The role of the C3H1 zinc finger protein Roquin1 in inflammation, from a genetic survey in hyperinflammatory disorders to therapeutic applicability.

01 January 2019 → Ongoing
Regional and community funding: Special Research Fund
Research disciplines
  • Medical and health sciences
    • Adaptive immunology
    • Inflammation
    • Cell signalling
    • Genetics
    • Adaptive immunology
    • Immunogenetics
    • Innate immunity
hyperinflammatory disorders immunogenetics immunodeficiency
Project description

Hyperinflammatory diseases are rare but often severely debilitating and life-threatening diseases. Although inborn errors of the immune system are at the basis of hyperinflammatory diseases, our knowledge of the underlying genetic defects remains incomplete. This strongly impedes early diagnosis and restricts patients from obtaining optimal healthcare. Furthermore, failure to
understand the molecular mechanisms driving these disorders inhibits the development of novel targeted medicines and limits the therapeutic options available to physicians and their patients. Recently, we discovered a novel mutation in the C3H1 zinc finger protein Roquin1 in a patient diagnosed with hemophagocytic lymphohistiocytosis (HLH), a disease characterised by the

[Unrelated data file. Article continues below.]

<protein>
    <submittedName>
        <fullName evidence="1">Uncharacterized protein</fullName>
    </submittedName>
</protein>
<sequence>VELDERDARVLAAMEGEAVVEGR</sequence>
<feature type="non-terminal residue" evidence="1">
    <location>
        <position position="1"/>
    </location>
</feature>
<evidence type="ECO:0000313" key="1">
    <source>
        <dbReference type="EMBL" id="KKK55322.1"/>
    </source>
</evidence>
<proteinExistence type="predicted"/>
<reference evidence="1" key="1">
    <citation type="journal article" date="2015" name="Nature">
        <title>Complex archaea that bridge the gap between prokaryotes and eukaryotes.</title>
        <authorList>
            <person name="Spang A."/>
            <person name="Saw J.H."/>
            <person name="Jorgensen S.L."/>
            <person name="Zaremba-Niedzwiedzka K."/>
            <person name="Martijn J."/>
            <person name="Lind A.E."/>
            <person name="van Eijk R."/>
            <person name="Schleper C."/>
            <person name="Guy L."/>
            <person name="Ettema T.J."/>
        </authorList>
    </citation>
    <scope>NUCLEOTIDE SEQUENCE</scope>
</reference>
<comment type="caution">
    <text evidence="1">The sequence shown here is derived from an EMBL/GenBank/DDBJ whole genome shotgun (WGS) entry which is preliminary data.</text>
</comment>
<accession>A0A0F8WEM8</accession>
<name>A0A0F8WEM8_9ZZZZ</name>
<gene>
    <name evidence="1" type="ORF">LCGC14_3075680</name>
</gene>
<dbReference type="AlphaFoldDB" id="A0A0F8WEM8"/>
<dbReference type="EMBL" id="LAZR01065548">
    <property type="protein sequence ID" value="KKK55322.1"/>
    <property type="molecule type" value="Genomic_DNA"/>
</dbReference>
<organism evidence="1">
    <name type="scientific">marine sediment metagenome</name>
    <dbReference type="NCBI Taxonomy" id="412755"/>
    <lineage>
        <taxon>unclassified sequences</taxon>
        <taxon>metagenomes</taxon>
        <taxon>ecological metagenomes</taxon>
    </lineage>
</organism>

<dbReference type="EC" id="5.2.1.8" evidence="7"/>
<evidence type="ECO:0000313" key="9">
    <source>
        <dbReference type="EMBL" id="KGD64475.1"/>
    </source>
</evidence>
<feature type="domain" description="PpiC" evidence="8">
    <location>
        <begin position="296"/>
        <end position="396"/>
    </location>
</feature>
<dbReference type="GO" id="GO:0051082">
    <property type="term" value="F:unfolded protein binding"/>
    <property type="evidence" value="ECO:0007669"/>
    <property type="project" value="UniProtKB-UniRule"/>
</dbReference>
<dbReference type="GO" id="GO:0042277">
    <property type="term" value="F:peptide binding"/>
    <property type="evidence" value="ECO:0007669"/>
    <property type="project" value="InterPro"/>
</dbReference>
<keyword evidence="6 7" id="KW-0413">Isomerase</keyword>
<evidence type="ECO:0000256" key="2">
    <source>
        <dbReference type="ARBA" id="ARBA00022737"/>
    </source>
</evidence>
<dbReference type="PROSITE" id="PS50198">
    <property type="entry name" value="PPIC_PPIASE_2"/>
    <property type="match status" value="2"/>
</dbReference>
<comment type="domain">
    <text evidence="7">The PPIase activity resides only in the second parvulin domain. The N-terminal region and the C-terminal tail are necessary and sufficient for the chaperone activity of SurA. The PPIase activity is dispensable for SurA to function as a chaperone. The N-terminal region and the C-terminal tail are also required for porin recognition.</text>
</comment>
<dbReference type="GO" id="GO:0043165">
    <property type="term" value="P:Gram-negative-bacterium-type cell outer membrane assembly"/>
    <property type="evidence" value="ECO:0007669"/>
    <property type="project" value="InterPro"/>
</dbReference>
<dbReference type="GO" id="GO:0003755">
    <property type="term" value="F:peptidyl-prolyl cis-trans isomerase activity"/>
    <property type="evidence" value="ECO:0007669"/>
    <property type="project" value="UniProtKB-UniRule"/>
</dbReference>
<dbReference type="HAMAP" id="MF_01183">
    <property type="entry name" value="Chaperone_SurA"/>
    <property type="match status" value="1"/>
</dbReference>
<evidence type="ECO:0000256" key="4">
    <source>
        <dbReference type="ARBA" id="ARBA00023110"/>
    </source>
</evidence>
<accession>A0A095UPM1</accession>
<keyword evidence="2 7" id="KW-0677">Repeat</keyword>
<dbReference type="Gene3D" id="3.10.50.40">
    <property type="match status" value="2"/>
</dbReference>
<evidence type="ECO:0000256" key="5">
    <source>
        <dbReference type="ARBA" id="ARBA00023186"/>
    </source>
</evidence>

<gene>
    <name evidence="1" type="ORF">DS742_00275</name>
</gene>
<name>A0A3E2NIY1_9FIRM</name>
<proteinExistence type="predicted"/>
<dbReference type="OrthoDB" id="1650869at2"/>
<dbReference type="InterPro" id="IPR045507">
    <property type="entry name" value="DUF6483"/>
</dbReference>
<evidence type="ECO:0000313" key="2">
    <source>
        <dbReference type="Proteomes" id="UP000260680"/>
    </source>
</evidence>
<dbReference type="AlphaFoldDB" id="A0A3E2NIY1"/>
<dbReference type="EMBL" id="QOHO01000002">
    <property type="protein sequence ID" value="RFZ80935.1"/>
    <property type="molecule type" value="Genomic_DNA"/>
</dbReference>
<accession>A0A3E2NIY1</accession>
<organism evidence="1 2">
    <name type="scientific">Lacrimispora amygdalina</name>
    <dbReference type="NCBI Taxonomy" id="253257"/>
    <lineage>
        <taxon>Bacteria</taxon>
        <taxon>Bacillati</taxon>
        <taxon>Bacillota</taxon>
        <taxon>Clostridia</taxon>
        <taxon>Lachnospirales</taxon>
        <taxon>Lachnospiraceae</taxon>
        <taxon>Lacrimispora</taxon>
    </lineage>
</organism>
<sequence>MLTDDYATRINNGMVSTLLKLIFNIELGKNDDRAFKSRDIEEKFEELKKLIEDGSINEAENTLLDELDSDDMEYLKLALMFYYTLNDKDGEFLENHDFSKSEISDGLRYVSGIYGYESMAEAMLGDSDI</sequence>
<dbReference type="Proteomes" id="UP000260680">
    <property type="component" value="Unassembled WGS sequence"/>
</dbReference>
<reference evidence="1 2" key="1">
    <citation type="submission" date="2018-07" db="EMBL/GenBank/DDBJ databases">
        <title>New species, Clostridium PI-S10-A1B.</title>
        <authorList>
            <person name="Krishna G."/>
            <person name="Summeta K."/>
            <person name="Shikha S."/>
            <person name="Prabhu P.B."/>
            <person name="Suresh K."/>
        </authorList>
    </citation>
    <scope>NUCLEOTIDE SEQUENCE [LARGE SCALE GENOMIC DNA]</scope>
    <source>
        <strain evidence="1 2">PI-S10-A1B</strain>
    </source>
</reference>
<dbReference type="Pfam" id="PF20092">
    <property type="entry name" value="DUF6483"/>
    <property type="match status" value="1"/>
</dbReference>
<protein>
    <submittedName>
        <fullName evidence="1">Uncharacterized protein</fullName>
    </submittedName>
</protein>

uncontrolled activation of the immune system resulting in multi-organ damage and death if untreated. Roquin1 is part of a larger family of proteins that control RNA metabolism and that are crucial for many aspects of immune regulation. In this project we try to obtain mechanistic insights how this pathogenic Roquin1 variant results in hyperinflammation. Furthermore, combining both mouse models and genomic approaches we aim to identify more pathogenic Roquin1 variants contributing to hyperinflammatory disease. Finally, we want to test whether Roquin1 could serve as a promising therapeutic target in hyperinflammatory syndromes.
The results of this project will impact basic immunological insights and provide additional clinical tools.